The Keystone XL pipeline debate and the entire oil sands discussion is being framed as a choice between energy security and climate security. This false dichotomy masks the real issue: How to manage the climate effects of the shift from conventional oils to unconventional oils like oil sands — projected to comprise 40 percent of global oil supplies by 2040.

Environmentalists say approving the Keystone XL pipeline would lock the world into a global warming trajectory that guarantees economic destruction, widespread human suffering and species extinction.

Skeptics, even some who admit to concern about climate effects, say Keystone is not the problem. Instead, they suggest we focus on larger, structural issues — urban sprawl, inefficient energy use and inadequate investment in renewable fuels. The benefits of getting oil from our friends to the north rather than the Organization of Petroleum Exporting Countries outweigh any environmental worries.

Deborah Gordon
Gordon was director of Carnegie’s Energy and Climate Program, where her research focuses on oil and climate change issues in North America and globally.
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Both sides are right. Stopping the pipeline, by itself, won’t prevent global warming. Keystone XL, however, really is a big deal for what it portends about the growing climate risks of our oil dependence. What matters is not simply the quantity of oil we consume but the carbon intensity of all new petroleum supplies — starting with oil sands.

Oil sands are a new breed of fuel. They are heavy, complex, carbon-laden and nothing like conventional oil. Locked up deep in the earth — bound tightly to sand, tar and rock — oil sands are nature’s own carbon capture and storage device. When they are tapped, we risk breaking open this natural carbon-fixing system.

New unconventional oils are poised to “recarbonize” global petroleum supplies. Though they have been recognized as new sources of hydrocarbons, according to the Energy Department, unconventional oils have yet to be strictly defined. Their common characteristic is that they can’t be produced by conventional means, just pumping liquids out of the earth.

Unconventional oils require new energy-intensive production techniques and are generally much higher in carbon content and other contaminants. This heterogeneous bundle of burgeoning resources ranges from the bitumen in oil sands to tight oils in deep shale rock fissures and must be liberated by hydraulic fracturing. There’s also kerogen, an immature oil fastened to rocky oil shales, ultradeep oils buried as remotely as 10 miles below the water’s surface and new liquid oils derived from intense chemical transformations of coal and gas.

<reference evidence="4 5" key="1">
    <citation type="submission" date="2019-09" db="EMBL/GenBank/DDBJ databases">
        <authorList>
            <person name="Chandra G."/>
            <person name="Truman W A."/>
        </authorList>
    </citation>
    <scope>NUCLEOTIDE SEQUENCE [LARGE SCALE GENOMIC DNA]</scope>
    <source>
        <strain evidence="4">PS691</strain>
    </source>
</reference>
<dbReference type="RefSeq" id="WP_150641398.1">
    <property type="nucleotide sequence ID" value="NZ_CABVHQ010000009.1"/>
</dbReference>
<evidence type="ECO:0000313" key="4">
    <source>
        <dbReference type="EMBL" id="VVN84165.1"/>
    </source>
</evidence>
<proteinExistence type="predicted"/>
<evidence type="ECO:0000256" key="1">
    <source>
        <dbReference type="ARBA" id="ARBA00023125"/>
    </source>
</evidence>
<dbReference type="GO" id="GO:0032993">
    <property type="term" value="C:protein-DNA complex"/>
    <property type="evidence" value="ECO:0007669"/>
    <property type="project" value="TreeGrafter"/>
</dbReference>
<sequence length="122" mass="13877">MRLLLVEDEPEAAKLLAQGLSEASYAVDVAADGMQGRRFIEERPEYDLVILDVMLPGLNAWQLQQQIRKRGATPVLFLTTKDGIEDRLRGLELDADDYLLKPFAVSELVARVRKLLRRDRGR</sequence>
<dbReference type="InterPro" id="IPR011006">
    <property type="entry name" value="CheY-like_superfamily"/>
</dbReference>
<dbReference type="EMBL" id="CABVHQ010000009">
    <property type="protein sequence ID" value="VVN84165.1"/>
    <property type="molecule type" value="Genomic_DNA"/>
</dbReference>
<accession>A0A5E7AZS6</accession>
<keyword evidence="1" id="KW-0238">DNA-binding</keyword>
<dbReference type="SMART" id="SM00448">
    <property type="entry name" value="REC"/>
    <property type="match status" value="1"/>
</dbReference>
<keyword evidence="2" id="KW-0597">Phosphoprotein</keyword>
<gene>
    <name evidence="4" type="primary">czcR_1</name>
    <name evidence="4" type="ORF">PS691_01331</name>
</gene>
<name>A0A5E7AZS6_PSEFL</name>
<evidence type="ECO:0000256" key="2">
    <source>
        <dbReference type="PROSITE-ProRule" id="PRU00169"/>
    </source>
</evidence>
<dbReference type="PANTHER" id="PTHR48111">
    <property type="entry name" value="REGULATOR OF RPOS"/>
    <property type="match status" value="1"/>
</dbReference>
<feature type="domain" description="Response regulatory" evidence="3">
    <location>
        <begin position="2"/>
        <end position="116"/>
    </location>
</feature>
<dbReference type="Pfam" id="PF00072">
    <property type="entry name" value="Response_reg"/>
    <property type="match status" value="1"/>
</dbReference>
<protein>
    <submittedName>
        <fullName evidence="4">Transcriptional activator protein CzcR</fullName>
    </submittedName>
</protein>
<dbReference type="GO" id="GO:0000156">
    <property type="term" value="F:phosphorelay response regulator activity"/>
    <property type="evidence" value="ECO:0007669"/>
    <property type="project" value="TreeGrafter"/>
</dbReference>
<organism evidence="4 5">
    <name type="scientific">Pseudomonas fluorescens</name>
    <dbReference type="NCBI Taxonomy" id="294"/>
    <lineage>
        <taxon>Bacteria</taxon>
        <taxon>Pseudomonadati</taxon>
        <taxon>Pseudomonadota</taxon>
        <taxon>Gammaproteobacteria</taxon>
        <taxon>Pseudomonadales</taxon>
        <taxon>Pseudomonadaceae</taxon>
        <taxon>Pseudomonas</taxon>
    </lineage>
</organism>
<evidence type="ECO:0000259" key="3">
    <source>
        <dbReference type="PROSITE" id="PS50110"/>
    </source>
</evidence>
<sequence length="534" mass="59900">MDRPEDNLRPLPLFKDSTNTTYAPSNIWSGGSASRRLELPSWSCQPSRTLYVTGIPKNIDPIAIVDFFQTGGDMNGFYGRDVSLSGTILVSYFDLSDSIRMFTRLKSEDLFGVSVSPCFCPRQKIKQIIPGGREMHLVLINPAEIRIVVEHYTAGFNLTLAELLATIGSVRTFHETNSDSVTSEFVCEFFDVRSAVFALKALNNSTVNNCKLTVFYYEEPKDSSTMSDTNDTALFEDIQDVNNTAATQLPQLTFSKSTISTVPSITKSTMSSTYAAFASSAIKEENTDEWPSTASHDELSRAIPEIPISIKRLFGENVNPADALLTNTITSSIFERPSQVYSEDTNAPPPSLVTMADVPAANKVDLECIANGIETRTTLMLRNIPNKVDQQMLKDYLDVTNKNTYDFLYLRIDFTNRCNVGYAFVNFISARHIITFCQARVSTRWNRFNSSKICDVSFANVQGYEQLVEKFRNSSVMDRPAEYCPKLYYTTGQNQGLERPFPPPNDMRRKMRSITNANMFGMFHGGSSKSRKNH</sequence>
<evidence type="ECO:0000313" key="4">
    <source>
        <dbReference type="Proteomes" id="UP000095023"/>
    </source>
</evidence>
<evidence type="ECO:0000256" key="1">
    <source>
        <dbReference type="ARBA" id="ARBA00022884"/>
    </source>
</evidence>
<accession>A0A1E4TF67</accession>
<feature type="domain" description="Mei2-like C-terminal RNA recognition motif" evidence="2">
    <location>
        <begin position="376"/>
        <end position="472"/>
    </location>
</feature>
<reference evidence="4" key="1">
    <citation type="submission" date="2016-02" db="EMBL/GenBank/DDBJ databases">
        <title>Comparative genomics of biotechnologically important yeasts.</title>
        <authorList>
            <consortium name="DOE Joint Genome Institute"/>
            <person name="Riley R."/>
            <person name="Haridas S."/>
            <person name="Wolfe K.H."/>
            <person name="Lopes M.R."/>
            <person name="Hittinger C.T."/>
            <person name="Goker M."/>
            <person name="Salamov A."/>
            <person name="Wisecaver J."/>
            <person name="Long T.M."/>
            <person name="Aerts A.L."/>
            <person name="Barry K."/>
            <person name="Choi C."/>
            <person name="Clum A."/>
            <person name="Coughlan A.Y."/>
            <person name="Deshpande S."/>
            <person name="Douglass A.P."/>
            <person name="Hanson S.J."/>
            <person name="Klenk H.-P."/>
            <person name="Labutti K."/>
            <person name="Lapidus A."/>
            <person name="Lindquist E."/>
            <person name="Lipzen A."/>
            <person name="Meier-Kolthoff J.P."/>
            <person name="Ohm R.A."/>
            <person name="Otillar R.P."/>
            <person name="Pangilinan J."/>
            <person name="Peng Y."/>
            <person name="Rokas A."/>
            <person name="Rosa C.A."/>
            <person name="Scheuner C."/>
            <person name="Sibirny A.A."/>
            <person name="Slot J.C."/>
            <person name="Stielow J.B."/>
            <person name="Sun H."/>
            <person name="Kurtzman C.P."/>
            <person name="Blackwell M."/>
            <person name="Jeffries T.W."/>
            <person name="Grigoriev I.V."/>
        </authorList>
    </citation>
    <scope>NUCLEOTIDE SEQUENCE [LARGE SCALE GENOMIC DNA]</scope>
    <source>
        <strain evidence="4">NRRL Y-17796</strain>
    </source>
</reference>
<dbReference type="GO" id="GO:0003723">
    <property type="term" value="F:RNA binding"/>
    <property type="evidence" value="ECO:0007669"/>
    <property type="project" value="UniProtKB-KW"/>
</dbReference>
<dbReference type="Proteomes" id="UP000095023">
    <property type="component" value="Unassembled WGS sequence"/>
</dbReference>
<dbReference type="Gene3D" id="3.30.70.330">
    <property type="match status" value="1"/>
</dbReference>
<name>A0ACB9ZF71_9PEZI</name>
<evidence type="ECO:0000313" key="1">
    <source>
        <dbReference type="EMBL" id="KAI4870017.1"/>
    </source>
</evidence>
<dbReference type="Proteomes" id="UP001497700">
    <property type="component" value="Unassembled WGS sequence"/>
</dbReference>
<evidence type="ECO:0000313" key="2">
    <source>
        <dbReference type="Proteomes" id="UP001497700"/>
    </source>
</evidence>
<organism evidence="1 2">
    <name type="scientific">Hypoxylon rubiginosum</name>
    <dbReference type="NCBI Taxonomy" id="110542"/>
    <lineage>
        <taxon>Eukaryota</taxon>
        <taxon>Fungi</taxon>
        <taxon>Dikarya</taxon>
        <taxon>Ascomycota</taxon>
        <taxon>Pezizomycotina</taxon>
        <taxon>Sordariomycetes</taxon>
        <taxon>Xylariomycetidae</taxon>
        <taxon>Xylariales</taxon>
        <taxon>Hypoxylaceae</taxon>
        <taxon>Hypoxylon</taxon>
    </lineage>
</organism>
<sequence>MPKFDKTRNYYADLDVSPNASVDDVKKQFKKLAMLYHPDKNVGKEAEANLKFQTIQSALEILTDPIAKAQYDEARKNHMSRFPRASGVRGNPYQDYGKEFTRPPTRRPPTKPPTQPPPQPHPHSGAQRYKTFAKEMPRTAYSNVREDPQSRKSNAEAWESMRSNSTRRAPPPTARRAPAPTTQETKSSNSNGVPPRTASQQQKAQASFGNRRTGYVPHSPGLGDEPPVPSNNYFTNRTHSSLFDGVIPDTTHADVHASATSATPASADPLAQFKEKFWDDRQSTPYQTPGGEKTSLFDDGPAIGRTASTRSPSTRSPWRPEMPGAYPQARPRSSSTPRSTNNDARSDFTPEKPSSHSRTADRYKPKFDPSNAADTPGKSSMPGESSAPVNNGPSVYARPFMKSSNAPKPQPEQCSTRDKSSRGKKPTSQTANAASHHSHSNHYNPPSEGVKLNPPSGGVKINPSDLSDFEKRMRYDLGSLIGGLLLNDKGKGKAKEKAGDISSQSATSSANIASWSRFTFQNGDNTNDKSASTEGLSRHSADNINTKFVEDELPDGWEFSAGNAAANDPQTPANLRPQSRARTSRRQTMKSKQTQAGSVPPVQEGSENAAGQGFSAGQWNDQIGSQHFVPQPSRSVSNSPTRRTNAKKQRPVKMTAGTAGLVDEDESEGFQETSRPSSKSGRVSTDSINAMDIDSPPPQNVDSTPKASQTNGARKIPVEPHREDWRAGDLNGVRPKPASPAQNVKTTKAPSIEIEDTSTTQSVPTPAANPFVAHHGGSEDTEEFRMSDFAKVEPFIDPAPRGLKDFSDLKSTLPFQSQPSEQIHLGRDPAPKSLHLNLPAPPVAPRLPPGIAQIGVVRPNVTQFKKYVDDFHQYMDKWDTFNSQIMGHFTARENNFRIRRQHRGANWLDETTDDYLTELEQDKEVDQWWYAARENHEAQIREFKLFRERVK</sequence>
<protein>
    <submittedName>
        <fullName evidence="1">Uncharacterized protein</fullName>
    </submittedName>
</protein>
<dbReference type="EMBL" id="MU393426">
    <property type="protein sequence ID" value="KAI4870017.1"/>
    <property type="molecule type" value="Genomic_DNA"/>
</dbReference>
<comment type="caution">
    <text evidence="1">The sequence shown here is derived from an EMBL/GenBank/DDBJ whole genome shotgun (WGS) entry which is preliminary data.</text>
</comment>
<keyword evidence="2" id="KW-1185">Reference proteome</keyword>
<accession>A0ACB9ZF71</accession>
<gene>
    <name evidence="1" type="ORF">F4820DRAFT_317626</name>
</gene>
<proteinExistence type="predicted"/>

There are major gaps in our knowledge about the effect of this paradigm shift to new fossil fuels. Unconventional oils are a major departure from business as usual in terms of their emissions, chemical complexity, geographic locations, cost structure, global markets and societal risks.

The truth is that we don’t know how much carbon the oil sands and other unconventional oils will release into the atmosphere. This fundamental uncertainty must be addressed before we increase the rate at which they’re tapped. An unconventional oils information clearinghouse is needed to build public understanding of their varying carbon footprints. Only then can we make wise public decisions about their increased use.

We urgently need better information to guide the development of sound fiscal and regulatory policies for the new oils and to avoid an emissions pathway that could breach the 2 degrees Celsius safe threshold of warming agreed to by world governments.

Unconventional oils take us into the great unknown. We are still in the dark about just how devastating their effect could be on climate stability. This is why the oil sands debate is so timely — and important.

This article originally appeared in Politico.